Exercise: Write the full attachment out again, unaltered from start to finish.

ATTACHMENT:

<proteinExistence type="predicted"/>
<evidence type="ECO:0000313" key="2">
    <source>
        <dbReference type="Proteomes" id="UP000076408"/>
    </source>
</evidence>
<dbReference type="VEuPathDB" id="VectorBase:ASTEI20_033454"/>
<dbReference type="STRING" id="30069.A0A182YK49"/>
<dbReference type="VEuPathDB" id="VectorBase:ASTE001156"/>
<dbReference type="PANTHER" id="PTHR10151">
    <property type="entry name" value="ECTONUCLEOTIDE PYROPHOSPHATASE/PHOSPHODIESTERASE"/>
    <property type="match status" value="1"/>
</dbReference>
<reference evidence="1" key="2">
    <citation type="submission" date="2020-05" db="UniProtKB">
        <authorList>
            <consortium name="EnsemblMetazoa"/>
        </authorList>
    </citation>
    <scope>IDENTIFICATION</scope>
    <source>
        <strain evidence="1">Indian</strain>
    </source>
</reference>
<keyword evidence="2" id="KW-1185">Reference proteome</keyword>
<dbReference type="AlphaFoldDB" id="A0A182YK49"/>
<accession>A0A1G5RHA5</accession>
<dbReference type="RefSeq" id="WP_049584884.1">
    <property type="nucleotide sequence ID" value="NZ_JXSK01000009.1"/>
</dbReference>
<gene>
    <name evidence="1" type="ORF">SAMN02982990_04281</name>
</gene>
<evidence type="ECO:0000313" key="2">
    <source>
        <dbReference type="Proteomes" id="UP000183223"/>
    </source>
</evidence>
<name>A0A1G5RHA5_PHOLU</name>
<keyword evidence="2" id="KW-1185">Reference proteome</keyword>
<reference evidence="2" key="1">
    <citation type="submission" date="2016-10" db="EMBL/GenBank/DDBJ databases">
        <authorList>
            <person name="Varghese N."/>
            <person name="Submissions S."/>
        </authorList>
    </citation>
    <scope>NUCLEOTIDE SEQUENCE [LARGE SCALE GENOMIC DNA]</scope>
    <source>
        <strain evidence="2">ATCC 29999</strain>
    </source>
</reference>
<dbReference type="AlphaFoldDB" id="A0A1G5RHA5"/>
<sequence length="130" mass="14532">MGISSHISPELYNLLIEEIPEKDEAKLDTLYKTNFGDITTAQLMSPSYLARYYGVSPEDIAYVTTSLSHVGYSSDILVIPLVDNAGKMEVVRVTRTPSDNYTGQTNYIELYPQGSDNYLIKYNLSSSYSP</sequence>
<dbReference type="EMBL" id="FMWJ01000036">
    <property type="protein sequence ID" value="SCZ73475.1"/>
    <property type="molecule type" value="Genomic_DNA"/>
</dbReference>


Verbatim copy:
<proteinExistence type="predicted"/>
<evidence type="ECO:0000313" key="2">
    <source>
        <dbReference type="Proteomes" id="UP000076408"/>
    </source>
</evidence>
<dbReference type="VEuPathDB" id="VectorBase:ASTEI20_033454"/>
<dbReference type="STRING" id="30069.A0A182YK49"/>
<dbReference type="VEuPathDB" id="VectorBase:ASTE001156"/>
<dbReference type="PANTHER" id="PTHR10151">
    <property type="entry name" value="ECTONUCLEOTIDE PYROPHOSPHATASE/PHOSPHODIESTERASE"/>
    <property type="match status" value="1"/>
</dbReference>
<reference evidence="1" key="2">
    <citation type="submission" date="2020-05" db="UniProtKB">
        <authorList>
            <consortium name="EnsemblMetazoa"/>
        </authorList>
    </citation>
    <scope>IDENTIFICATION</scope>
    <source>
        <strain evidence="1">Indian</strain>
    </source>
</reference>
<keyword evidence="2" id="KW-1185">Reference proteome</keyword>
<dbReference type="AlphaFoldDB" id="A0A182YK49"/>
<accession>A0A1G5RHA5</accession>
<dbReference type="RefSeq" id="WP_049584884.1">
    <property type="nucleotide sequence ID" value="NZ_JXSK01000009.1"/>
</dbReference>
<gene>
    <name evidence="1" type="ORF">SAMN02982990_04281</name>
</gene>
<evidence type="ECO:0000313" key="2">
    <source>
        <dbReference type="Proteomes" id="UP000183223"/>
    </source>
</evidence>
<name>A0A1G5RHA5_PHOLU</name>
<keyword evidence="2" id="KW-1185">Reference proteome</keyword>
<reference evidence="2" key="1">
    <citation type="submission" date="2016-10" db="EMBL/GenBank/DDBJ databases">
        <authorList>
            <person name="Varghese N."/>
            <person name="Submissions S."/>
        </authorList>
    </citation>
    <scope>NUCLEOTIDE SEQUENCE [LARGE SCALE GENOMIC DNA]</scope>
    <source>
        <strain evidence="2">ATCC 29999</strain>
    </source>
</reference>
<dbReference type="AlphaFoldDB" id="A0A1G5RHA5"/>
<sequence length="130" mass="14532">MGISSHISPELYNLLIEEIPEKDEAKLDTLYKTNFGDITTAQLMSPSYLARYYGVSPEDIAYVTTSLSHVGYSSDILVIPLVDNAGKMEVVRVTRTPSDNYTGQTNYIELYPQGSDNYLIKYNLSSSYSP</sequence>
<dbReference type="EMBL" id="FMWJ01000036">
    <property type="protein sequence ID" value="SCZ73475.1"/>
    <property type="molecule type" value="Genomic_DNA"/>
</dbReference>